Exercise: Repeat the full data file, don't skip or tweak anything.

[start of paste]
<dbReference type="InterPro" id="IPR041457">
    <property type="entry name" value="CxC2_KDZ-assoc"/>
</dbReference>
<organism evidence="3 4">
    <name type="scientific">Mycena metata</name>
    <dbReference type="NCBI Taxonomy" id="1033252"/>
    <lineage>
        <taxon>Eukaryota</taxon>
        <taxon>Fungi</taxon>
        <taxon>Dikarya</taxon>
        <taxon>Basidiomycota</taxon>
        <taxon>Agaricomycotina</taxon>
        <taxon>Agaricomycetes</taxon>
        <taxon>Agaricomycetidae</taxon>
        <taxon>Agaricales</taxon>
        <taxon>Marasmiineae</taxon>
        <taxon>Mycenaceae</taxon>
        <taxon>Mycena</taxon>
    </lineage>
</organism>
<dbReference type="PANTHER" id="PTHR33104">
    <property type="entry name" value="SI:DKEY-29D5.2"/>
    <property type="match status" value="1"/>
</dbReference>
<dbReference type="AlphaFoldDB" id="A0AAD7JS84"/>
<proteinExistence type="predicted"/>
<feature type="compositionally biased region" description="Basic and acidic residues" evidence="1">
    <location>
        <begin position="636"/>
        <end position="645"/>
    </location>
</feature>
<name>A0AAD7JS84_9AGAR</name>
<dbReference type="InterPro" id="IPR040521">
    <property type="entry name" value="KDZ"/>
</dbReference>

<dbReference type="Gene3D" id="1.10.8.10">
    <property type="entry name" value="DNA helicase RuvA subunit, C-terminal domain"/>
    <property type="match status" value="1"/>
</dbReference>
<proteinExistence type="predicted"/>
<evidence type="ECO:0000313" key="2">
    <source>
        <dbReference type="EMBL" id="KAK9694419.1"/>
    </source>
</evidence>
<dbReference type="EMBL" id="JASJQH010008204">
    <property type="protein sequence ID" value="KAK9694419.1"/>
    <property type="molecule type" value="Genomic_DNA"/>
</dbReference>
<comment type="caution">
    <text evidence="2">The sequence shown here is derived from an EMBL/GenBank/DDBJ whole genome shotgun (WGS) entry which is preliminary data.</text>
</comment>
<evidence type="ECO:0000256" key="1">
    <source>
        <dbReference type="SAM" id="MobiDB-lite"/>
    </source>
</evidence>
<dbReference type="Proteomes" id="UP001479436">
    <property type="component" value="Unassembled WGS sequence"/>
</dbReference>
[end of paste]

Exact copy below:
<dbReference type="InterPro" id="IPR041457">
    <property type="entry name" value="CxC2_KDZ-assoc"/>
</dbReference>
<organism evidence="3 4">
    <name type="scientific">Mycena metata</name>
    <dbReference type="NCBI Taxonomy" id="1033252"/>
    <lineage>
        <taxon>Eukaryota</taxon>
        <taxon>Fungi</taxon>
        <taxon>Dikarya</taxon>
        <taxon>Basidiomycota</taxon>
        <taxon>Agaricomycotina</taxon>
        <taxon>Agaricomycetes</taxon>
        <taxon>Agaricomycetidae</taxon>
        <taxon>Agaricales</taxon>
        <taxon>Marasmiineae</taxon>
        <taxon>Mycenaceae</taxon>
        <taxon>Mycena</taxon>
    </lineage>
</organism>
<dbReference type="PANTHER" id="PTHR33104">
    <property type="entry name" value="SI:DKEY-29D5.2"/>
    <property type="match status" value="1"/>
</dbReference>
<dbReference type="AlphaFoldDB" id="A0AAD7JS84"/>
<proteinExistence type="predicted"/>
<feature type="compositionally biased region" description="Basic and acidic residues" evidence="1">
    <location>
        <begin position="636"/>
        <end position="645"/>
    </location>
</feature>
<name>A0AAD7JS84_9AGAR</name>
<dbReference type="InterPro" id="IPR040521">
    <property type="entry name" value="KDZ"/>
</dbReference>

<dbReference type="Gene3D" id="1.10.8.10">
    <property type="entry name" value="DNA helicase RuvA subunit, C-terminal domain"/>
    <property type="match status" value="1"/>
</dbReference>
<proteinExistence type="predicted"/>
<evidence type="ECO:0000313" key="2">
    <source>
        <dbReference type="EMBL" id="KAK9694419.1"/>
    </source>
</evidence>
<dbReference type="EMBL" id="JASJQH010008204">
    <property type="protein sequence ID" value="KAK9694419.1"/>
    <property type="molecule type" value="Genomic_DNA"/>
</dbReference>
<comment type="caution">
    <text evidence="2">The sequence shown here is derived from an EMBL/GenBank/DDBJ whole genome shotgun (WGS) entry which is preliminary data.</text>
</comment>
<evidence type="ECO:0000256" key="1">
    <source>
        <dbReference type="SAM" id="MobiDB-lite"/>
    </source>
</evidence>
<dbReference type="Proteomes" id="UP001479436">
    <property type="component" value="Unassembled WGS sequence"/>
</dbReference>